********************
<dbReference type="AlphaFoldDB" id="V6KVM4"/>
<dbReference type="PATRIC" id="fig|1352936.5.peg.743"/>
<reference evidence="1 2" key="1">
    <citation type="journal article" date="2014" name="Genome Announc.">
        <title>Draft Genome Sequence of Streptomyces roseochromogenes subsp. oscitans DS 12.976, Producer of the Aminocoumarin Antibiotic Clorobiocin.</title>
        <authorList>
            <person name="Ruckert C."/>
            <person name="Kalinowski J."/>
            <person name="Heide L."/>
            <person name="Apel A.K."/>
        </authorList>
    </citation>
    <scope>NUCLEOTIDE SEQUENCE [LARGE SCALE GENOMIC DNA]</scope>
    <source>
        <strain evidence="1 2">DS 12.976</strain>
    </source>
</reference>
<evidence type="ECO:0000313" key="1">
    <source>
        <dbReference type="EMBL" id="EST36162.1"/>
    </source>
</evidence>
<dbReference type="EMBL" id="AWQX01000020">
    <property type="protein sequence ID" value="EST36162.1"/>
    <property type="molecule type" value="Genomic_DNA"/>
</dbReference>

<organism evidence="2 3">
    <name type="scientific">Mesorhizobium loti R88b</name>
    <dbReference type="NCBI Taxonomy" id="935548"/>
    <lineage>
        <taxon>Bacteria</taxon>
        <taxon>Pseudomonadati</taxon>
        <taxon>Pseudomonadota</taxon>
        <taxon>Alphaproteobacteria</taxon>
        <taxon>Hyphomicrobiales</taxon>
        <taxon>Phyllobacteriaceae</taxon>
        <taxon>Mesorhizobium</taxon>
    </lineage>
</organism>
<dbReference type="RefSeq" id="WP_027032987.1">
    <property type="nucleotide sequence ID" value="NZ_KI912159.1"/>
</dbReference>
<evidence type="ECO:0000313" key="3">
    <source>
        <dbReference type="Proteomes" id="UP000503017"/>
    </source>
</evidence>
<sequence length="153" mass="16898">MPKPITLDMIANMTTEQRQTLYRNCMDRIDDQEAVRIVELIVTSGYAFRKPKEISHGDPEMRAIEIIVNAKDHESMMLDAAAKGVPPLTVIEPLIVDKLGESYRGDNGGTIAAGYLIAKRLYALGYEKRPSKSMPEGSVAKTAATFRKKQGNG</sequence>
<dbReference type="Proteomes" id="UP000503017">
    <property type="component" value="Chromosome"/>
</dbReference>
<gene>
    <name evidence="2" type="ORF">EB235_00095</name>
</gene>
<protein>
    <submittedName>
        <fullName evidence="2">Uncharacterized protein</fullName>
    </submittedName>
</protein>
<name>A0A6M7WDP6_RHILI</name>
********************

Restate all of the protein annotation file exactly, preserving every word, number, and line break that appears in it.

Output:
<dbReference type="AlphaFoldDB" id="V6KVM4"/>
<dbReference type="PATRIC" id="fig|1352936.5.peg.743"/>
<reference evidence="1 2" key="1">
    <citation type="journal article" date="2014" name="Genome Announc.">
        <title>Draft Genome Sequence of Streptomyces roseochromogenes subsp. oscitans DS 12.976, Producer of the Aminocoumarin Antibiotic Clorobiocin.</title>
        <authorList>
            <person name="Ruckert C."/>
            <person name="Kalinowski J."/>
            <person name="Heide L."/>
            <person name="Apel A.K."/>
        </authorList>
    </citation>
    <scope>NUCLEOTIDE SEQUENCE [LARGE SCALE GENOMIC DNA]</scope>
    <source>
        <strain evidence="1 2">DS 12.976</strain>
    </source>
</reference>
<evidence type="ECO:0000313" key="1">
    <source>
        <dbReference type="EMBL" id="EST36162.1"/>
    </source>
</evidence>
<dbReference type="EMBL" id="AWQX01000020">
    <property type="protein sequence ID" value="EST36162.1"/>
    <property type="molecule type" value="Genomic_DNA"/>
</dbReference>

<organism evidence="2 3">
    <name type="scientific">Mesorhizobium loti R88b</name>
    <dbReference type="NCBI Taxonomy" id="935548"/>
    <lineage>
        <taxon>Bacteria</taxon>
        <taxon>Pseudomonadati</taxon>
        <taxon>Pseudomonadota</taxon>
        <taxon>Alphaproteobacteria</taxon>
        <taxon>Hyphomicrobiales</taxon>
        <taxon>Phyllobacteriaceae</taxon>
        <taxon>Mesorhizobium</taxon>
    </lineage>
</organism>
<dbReference type="RefSeq" id="WP_027032987.1">
    <property type="nucleotide sequence ID" value="NZ_KI912159.1"/>
</dbReference>
<evidence type="ECO:0000313" key="3">
    <source>
        <dbReference type="Proteomes" id="UP000503017"/>
    </source>
</evidence>
<sequence length="153" mass="16898">MPKPITLDMIANMTTEQRQTLYRNCMDRIDDQEAVRIVELIVTSGYAFRKPKEISHGDPEMRAIEIIVNAKDHESMMLDAAAKGVPPLTVIEPLIVDKLGESYRGDNGGTIAAGYLIAKRLYALGYEKRPSKSMPEGSVAKTAATFRKKQGNG</sequence>
<dbReference type="Proteomes" id="UP000503017">
    <property type="component" value="Chromosome"/>
</dbReference>
<gene>
    <name evidence="2" type="ORF">EB235_00095</name>
</gene>
<protein>
    <submittedName>
        <fullName evidence="2">Uncharacterized protein</fullName>
    </submittedName>
</protein>
<name>A0A6M7WDP6_RHILI</name>